Wayne Gratz has been one of my favorite artists for more than twenty years now, and I had the pleasure of hosting a house concert with him earlier this year. It was the first time we’d met after corresponding for many years, and, other than being a little shorter than I expected, Wayne was just how I had imagined from his music - easy-going, soft-spoken, and a lot of fun. It has been obvious from the themes of several of Gratz’s previous albums that he loves the ocean and nature (except when it’s really cold and windy on the Oregon Coast!), and his new "Four Steps to the Ocean" celebrates the beauty and wonder of the sea as only one who truly feels a kinship with it can. This graceful, effortless music captures the feelings of being near the ocean when it is at peace, with gentle breezes ruffling your hair rather than gales blowing your hat half-way down the beach. There are no heavy storms or hurricanes represented, but Gratz has done a wonderful job of capturing the spirit of the ocean when it is calm and serene. Some of the fourteen original pieces are solo piano and others have keyboard accompaniment; all are gorgeous, uplifting, and very soul-satisfying. I’ve probably said this with every new release Wayne Gratz has done, but I think this is some of his most beautiful music yet.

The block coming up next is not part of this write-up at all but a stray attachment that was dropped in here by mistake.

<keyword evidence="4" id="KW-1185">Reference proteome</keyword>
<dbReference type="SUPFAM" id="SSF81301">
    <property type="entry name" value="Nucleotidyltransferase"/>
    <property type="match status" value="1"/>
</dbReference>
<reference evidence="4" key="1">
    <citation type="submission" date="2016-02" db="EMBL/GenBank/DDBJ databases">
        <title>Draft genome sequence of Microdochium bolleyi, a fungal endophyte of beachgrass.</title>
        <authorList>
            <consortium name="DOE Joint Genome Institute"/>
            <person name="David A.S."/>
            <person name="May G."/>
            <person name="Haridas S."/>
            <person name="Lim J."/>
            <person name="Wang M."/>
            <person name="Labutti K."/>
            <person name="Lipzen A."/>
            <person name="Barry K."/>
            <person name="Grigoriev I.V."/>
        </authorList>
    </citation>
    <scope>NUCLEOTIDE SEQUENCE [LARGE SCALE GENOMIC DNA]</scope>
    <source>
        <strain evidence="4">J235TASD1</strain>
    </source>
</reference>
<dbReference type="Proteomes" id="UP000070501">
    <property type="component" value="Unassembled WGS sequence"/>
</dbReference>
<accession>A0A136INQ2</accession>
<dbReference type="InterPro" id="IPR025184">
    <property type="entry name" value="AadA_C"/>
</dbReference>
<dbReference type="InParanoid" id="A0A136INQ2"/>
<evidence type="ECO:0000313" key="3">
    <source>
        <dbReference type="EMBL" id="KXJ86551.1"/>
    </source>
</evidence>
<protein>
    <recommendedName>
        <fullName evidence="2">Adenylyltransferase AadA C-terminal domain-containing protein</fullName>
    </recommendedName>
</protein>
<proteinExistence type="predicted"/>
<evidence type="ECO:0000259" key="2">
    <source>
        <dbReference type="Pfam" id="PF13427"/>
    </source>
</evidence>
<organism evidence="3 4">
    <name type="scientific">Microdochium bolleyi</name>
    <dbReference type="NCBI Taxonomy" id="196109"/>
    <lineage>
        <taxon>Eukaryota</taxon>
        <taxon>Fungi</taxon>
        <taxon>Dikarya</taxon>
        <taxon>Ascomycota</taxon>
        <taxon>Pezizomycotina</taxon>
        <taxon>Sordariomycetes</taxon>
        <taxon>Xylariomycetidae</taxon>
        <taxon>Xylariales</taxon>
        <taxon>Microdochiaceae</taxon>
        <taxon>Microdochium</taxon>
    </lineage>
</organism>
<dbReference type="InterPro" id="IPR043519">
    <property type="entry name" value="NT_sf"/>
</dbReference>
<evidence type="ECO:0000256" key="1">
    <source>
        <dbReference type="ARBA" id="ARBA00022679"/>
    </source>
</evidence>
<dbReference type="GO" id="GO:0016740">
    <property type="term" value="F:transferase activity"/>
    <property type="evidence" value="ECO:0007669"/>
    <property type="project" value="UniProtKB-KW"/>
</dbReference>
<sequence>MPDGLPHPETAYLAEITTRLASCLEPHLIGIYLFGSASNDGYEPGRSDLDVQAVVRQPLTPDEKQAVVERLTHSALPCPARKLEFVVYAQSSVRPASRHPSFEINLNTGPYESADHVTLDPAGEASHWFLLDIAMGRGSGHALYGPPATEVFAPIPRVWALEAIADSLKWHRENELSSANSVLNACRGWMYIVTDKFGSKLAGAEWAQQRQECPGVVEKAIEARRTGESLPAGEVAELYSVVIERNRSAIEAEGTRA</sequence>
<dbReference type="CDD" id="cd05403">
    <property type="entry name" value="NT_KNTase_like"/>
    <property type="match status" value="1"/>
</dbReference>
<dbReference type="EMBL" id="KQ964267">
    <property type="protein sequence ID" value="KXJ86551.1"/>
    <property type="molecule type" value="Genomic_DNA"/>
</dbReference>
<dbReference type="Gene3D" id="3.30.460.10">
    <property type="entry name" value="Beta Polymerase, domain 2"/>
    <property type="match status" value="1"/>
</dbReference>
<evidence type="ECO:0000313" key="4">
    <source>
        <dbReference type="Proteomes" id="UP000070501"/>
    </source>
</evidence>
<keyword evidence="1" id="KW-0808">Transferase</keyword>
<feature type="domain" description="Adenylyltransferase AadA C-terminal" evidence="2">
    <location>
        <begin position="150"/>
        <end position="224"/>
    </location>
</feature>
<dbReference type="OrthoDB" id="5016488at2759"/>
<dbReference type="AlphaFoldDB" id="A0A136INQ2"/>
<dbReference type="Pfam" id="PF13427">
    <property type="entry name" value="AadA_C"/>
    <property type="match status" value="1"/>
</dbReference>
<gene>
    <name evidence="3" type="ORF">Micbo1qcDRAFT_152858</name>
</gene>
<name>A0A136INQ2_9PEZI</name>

I can’t really say I have any specific favorites on "Four Steps to the Ocean." All of the tracks are exceptional, and I love them all! The first track is “A Silent Wind,” a warm and gentle piece that sets the tone of the album. The piano is accompanied by wordless vocals and strings, casting a hypnotic spell that soothes and relaxes. “Drifting” is as effortless as floating on a cloud. “The Painted Skyline” is graceful and a bit more dramatic, depicting the colors that appear in the sky at dawn and sunset - is there anything more beautiful? As its title implies, “Sea Renity” is about absolute peace and calm, with pauses between the notes and lots of open space. “Afternoon Sails” picks up the tempo a bit as it glides along, free from cares and obstacles of any kind. “Easterlies” has a wonderful flow, depicting gentle winds coming in off the water. “Miles and Miles” conveys the wonder of being able to see forever without a clue of where the ocean begins and ends. The undulating left hand effectively describes the constant, tireless motion of the water. One of the joys I discovered moving to the Oregon Coast from the SF Bay Area was that you can take very deep breaths into your lungs without worrying about damaging your body! That refreshing feeling comes across in “Ocean Air” - pure and sweet as nature intended!
"Four Steps to the Ocean" is a quiet, soothing masterpiece, and I give it my highest recommendation. Check it out!